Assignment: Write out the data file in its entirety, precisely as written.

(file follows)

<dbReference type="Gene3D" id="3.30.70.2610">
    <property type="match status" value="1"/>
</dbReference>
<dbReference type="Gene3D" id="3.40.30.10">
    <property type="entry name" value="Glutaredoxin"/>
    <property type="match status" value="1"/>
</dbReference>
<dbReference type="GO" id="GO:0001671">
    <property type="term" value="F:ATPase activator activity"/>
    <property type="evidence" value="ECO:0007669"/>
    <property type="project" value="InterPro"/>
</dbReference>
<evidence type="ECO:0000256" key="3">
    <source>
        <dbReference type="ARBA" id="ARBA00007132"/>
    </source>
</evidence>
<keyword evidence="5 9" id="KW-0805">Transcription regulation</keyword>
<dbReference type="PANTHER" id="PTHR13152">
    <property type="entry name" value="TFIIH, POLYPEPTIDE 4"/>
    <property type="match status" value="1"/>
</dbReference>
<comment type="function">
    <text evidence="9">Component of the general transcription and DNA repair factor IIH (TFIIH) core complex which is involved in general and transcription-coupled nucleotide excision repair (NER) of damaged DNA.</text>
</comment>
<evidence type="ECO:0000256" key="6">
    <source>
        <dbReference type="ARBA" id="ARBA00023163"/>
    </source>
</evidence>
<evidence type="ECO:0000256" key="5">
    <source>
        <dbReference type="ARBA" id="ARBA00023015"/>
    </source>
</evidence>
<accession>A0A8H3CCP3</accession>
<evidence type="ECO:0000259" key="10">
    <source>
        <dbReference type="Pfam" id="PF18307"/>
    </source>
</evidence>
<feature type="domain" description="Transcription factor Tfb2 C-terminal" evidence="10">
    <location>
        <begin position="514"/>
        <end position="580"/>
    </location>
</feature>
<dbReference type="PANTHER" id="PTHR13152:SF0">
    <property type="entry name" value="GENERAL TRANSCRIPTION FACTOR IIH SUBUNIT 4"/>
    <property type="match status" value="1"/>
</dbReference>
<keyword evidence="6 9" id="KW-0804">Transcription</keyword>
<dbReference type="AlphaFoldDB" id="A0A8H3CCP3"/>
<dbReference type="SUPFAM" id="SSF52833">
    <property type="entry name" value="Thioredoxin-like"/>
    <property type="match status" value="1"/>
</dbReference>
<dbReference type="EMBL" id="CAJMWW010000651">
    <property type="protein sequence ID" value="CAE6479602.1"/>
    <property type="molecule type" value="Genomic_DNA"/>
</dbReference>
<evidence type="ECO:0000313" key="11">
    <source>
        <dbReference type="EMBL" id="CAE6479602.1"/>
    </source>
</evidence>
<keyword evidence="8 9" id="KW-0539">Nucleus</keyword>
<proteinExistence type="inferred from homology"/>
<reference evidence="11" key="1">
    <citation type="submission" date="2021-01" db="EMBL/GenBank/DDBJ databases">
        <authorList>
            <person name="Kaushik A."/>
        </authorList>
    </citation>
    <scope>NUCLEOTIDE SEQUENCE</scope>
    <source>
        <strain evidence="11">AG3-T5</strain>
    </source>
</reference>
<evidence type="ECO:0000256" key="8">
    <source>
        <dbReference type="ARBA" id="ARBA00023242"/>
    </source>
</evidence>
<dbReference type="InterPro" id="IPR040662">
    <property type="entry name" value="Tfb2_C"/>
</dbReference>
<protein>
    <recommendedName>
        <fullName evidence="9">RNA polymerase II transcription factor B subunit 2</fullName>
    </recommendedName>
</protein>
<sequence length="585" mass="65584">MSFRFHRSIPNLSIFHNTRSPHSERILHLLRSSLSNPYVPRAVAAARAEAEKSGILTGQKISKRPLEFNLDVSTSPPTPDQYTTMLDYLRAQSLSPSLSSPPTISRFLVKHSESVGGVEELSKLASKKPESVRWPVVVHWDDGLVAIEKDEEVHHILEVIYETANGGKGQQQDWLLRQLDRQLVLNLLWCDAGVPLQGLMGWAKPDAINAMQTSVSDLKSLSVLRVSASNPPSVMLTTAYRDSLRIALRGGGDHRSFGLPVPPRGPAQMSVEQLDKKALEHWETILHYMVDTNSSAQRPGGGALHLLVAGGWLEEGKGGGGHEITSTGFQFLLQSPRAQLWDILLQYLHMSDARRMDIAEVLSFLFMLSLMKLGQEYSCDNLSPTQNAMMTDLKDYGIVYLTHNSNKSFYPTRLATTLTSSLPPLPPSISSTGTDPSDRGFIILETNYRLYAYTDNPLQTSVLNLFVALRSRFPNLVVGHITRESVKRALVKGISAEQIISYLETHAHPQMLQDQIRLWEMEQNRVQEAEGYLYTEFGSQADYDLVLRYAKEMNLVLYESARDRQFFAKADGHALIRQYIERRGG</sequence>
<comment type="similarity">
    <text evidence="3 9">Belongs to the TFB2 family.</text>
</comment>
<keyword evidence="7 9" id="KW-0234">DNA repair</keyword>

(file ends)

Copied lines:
<dbReference type="Gene3D" id="3.30.70.2610">
    <property type="match status" value="1"/>
</dbReference>
<dbReference type="Gene3D" id="3.40.30.10">
    <property type="entry name" value="Glutaredoxin"/>
    <property type="match status" value="1"/>
</dbReference>
<dbReference type="GO" id="GO:0001671">
    <property type="term" value="F:ATPase activator activity"/>
    <property type="evidence" value="ECO:0007669"/>
    <property type="project" value="InterPro"/>
</dbReference>
<evidence type="ECO:0000256" key="3">
    <source>
        <dbReference type="ARBA" id="ARBA00007132"/>
    </source>
</evidence>
<keyword evidence="5 9" id="KW-0805">Transcription regulation</keyword>
<dbReference type="PANTHER" id="PTHR13152">
    <property type="entry name" value="TFIIH, POLYPEPTIDE 4"/>
    <property type="match status" value="1"/>
</dbReference>
<comment type="function">
    <text evidence="9">Component of the general transcription and DNA repair factor IIH (TFIIH) core complex which is involved in general and transcription-coupled nucleotide excision repair (NER) of damaged DNA.</text>
</comment>
<evidence type="ECO:0000256" key="6">
    <source>
        <dbReference type="ARBA" id="ARBA00023163"/>
    </source>
</evidence>
<evidence type="ECO:0000256" key="5">
    <source>
        <dbReference type="ARBA" id="ARBA00023015"/>
    </source>
</evidence>
<accession>A0A8H3CCP3</accession>
<evidence type="ECO:0000259" key="10">
    <source>
        <dbReference type="Pfam" id="PF18307"/>
    </source>
</evidence>
<feature type="domain" description="Transcription factor Tfb2 C-terminal" evidence="10">
    <location>
        <begin position="514"/>
        <end position="580"/>
    </location>
</feature>
<dbReference type="PANTHER" id="PTHR13152:SF0">
    <property type="entry name" value="GENERAL TRANSCRIPTION FACTOR IIH SUBUNIT 4"/>
    <property type="match status" value="1"/>
</dbReference>
<keyword evidence="6 9" id="KW-0804">Transcription</keyword>
<dbReference type="AlphaFoldDB" id="A0A8H3CCP3"/>
<dbReference type="SUPFAM" id="SSF52833">
    <property type="entry name" value="Thioredoxin-like"/>
    <property type="match status" value="1"/>
</dbReference>
<dbReference type="EMBL" id="CAJMWW010000651">
    <property type="protein sequence ID" value="CAE6479602.1"/>
    <property type="molecule type" value="Genomic_DNA"/>
</dbReference>
<evidence type="ECO:0000313" key="11">
    <source>
        <dbReference type="EMBL" id="CAE6479602.1"/>
    </source>
</evidence>
<keyword evidence="8 9" id="KW-0539">Nucleus</keyword>
<proteinExistence type="inferred from homology"/>
<reference evidence="11" key="1">
    <citation type="submission" date="2021-01" db="EMBL/GenBank/DDBJ databases">
        <authorList>
            <person name="Kaushik A."/>
        </authorList>
    </citation>
    <scope>NUCLEOTIDE SEQUENCE</scope>
    <source>
        <strain evidence="11">AG3-T5</strain>
    </source>
</reference>
<evidence type="ECO:0000256" key="8">
    <source>
        <dbReference type="ARBA" id="ARBA00023242"/>
    </source>
</evidence>
<dbReference type="InterPro" id="IPR040662">
    <property type="entry name" value="Tfb2_C"/>
</dbReference>
<protein>
    <recommendedName>
        <fullName evidence="9">RNA polymerase II transcription factor B subunit 2</fullName>
    </recommendedName>
</protein>
<sequence length="585" mass="65584">MSFRFHRSIPNLSIFHNTRSPHSERILHLLRSSLSNPYVPRAVAAARAEAEKSGILTGQKISKRPLEFNLDVSTSPPTPDQYTTMLDYLRAQSLSPSLSSPPTISRFLVKHSESVGGVEELSKLASKKPESVRWPVVVHWDDGLVAIEKDEEVHHILEVIYETANGGKGQQQDWLLRQLDRQLVLNLLWCDAGVPLQGLMGWAKPDAINAMQTSVSDLKSLSVLRVSASNPPSVMLTTAYRDSLRIALRGGGDHRSFGLPVPPRGPAQMSVEQLDKKALEHWETILHYMVDTNSSAQRPGGGALHLLVAGGWLEEGKGGGGHEITSTGFQFLLQSPRAQLWDILLQYLHMSDARRMDIAEVLSFLFMLSLMKLGQEYSCDNLSPTQNAMMTDLKDYGIVYLTHNSNKSFYPTRLATTLTSSLPPLPPSISSTGTDPSDRGFIILETNYRLYAYTDNPLQTSVLNLFVALRSRFPNLVVGHITRESVKRALVKGISAEQIISYLETHAHPQMLQDQIRLWEMEQNRVQEAEGYLYTEFGSQADYDLVLRYAKEMNLVLYESARDRQFFAKADGHALIRQYIERRGG</sequence>
<comment type="similarity">
    <text evidence="3 9">Belongs to the TFB2 family.</text>
</comment>
<keyword evidence="7 9" id="KW-0234">DNA repair</keyword>